Coincidentally, the reports emerged just days after the Italian club’s 1-0 derby loss to city rivals Inter in Serie A, a probable sign those at Milanello are trying to win back the doubters following a poor campaign so far. In reality, the interpretations are endless and open to debate, but here we will analyse whether Guardiola can cut his cloth in Milan.
Based on his CV, the answer is yes.
Guardiola can be a success at Milan, but it’s more complicated than that. It's true the coach’s achievements are unprecedented in the modern football era. What he won in such a short space of time at Camp Nou is remarkable. The Spaniard scooped, among many honours, three La Liga titles in a row and two Champions League trophies on a path which took Barcelona onto another level.
Nobody can argue with what the coach achieved in Spain; he essentially ruled the world of football and Barcelona’s continued investments have also ensured that level of progress can be sustained on the long term.
However, those achievements are consigned to history. The big question is whether Guardiola can do a Jose Mourinho and revolutionise a club’s way of doing things by restoring the prestige and swagger of yesteryear.
Guardiola, on the other hand, was at home at Barcelona, but will he be out of his depths at Milan? It’s yet to be proved, but he would need to overhaul the current playing staff within Rossoneri ranks.
The current problem at San Siro, and the first Guardiola will encounter, is the fact Milan’s squad does not possess the technical ability anywhere near to what the coach was used to working with in La Liga.
To guarantee short-term success, the former Spain international would have to make wholesale changes on the pitch. Over the longer term, the task would be to develop the club in terms of how things are done and modernise thinking—something that will not come cheaply nor easily given that president Silvio Berlusconi is still deeply entrenched with the glories of times gone by.
At club level Milan lack an abundance of world-class players that have graduated from their youth system, whereas Barcelona are always developing the very best—Spanish conquistadors and world beaters.
Carles Puyol, Gerard Pique, Cesc Fabregas, Victor Valdes, Xavi Hernandez, Andres Iniesta, Lionel Messi, Sergio Busquets and Pedro all graduated from the famous La Masia academy. These are players who strove and thrived under Guardiola. Look at it this way, nine out of the starting 11 at Camp Nou came through the club’s academy ranks. When you look at Milan’s infrastructure, there is simply no comparison.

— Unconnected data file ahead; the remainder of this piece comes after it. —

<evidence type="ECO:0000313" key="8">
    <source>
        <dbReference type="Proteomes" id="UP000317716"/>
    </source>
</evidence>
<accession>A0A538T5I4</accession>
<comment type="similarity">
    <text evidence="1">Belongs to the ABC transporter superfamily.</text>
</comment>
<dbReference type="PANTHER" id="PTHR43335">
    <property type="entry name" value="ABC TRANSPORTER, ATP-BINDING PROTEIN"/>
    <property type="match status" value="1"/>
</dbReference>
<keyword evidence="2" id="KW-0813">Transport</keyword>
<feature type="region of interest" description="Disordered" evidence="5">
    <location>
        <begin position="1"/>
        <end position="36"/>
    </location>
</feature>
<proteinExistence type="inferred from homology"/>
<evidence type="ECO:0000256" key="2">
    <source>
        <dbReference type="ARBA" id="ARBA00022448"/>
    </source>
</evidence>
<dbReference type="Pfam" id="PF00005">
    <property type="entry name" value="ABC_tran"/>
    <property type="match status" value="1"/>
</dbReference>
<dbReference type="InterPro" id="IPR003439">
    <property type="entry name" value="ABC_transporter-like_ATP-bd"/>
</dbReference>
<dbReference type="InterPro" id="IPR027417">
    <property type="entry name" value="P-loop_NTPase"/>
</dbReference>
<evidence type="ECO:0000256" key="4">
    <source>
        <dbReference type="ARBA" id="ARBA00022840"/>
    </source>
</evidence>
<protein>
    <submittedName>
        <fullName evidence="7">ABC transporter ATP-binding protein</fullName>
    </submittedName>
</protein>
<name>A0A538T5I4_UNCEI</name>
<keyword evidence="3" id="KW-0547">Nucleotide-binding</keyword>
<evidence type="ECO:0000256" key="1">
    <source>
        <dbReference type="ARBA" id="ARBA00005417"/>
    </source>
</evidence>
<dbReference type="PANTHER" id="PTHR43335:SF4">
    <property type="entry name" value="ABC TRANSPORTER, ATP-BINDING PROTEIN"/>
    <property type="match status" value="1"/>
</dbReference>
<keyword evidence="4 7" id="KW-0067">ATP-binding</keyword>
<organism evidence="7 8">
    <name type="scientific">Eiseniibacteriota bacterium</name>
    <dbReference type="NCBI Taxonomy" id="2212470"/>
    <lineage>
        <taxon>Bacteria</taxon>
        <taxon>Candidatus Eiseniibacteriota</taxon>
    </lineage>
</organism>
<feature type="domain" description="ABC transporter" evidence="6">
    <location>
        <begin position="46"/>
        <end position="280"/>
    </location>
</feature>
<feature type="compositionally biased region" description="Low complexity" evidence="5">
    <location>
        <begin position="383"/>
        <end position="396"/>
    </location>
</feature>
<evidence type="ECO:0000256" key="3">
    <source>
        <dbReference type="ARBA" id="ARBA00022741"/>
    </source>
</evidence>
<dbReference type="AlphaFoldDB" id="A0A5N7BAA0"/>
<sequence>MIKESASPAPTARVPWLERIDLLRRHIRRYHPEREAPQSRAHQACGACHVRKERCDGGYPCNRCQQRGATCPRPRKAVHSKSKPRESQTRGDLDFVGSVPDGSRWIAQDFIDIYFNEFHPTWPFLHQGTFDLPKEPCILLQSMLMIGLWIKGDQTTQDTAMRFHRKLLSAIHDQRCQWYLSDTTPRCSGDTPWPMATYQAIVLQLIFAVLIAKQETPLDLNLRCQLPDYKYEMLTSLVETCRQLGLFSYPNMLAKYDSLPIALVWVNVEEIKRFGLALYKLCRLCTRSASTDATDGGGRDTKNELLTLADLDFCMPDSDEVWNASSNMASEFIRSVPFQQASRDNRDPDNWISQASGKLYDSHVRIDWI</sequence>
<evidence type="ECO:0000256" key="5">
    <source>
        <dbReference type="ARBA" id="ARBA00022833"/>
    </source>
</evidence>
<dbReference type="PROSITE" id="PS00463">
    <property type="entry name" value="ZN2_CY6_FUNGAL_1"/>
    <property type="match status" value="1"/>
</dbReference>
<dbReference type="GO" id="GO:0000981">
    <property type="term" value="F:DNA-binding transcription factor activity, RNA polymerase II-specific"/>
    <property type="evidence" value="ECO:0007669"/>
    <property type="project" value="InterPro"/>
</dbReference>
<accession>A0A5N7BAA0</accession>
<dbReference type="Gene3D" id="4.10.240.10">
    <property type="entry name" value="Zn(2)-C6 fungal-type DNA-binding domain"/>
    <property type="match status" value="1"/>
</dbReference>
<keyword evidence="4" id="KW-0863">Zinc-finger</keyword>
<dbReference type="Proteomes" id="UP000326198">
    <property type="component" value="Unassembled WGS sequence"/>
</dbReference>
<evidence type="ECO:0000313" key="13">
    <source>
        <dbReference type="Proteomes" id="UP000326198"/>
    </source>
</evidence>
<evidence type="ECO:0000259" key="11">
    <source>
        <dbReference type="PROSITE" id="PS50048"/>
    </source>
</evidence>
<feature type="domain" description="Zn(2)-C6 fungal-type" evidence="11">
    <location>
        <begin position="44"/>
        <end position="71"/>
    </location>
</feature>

Another issue at Milan, and one that continuously affects them, is that historically they are one of the world’s greatest clubs and the price they pay for that is endless pressure. The Rossoneri are expected to win and compete whatever the circumstances and often under limited time–it’s what the fans have become used to ever since Berlusconi's revolution began in 1986.
However, after selling two of their best players last season in Thiago Silva and Zlatan Ibrahimovic, as well as offloading the old guard, Guardiola, should he arrive, will start his climb from way down. Milan have not replaced those players and as good as Giampaolo Pazzini is, he is not a replacement for Ibrahimovic. At the back Philippe Mexes is nowhere near the level of Thiago Silva. Alessandro Nesta also left. The biggest names were replaced with no names in comparison.
Time is also important and success will depend on how much time and money, if any, Guardiola will be given to organise the club. The Italians have retrenched, budgets have been slashed and investment in current coach Massimiliano Allegri and his squad has been basic at best.
Perhaps Milan are creating a war chest for the former midfielder so he can come in and do what he wants. Maybe there is more behind the sale of Ibrahimovic. The Paris Saint-Germain striker revealed he never got on with the coach when both men worked together at Barcelona.
Could it be that Milan’s thinking behind the sale was to offload the Sweden striker and bring in the coach, knowing they could not work in unison? Forward thinking from the Italians, or just bad timing?
Nevertheless, a top coach, Guardiola seems to many as being timeless. The world stood still. They watched and admired as he and Barcelona swept all before them during his four-year stint in charge. He is the unchanging coach, a proven winner who always moves forward with ambition. His success at Barcelona speaks for itself and, quite simply, he was the flag that never failed.
Milan will have noted he is expensive, high maintenance and one who will demand certain guarantees that will likely remain the secret of boardroom discussions at the club.
One thing is for sure, though: If Guardiola is a timeless coach, it’s definitely a time for change at Milan.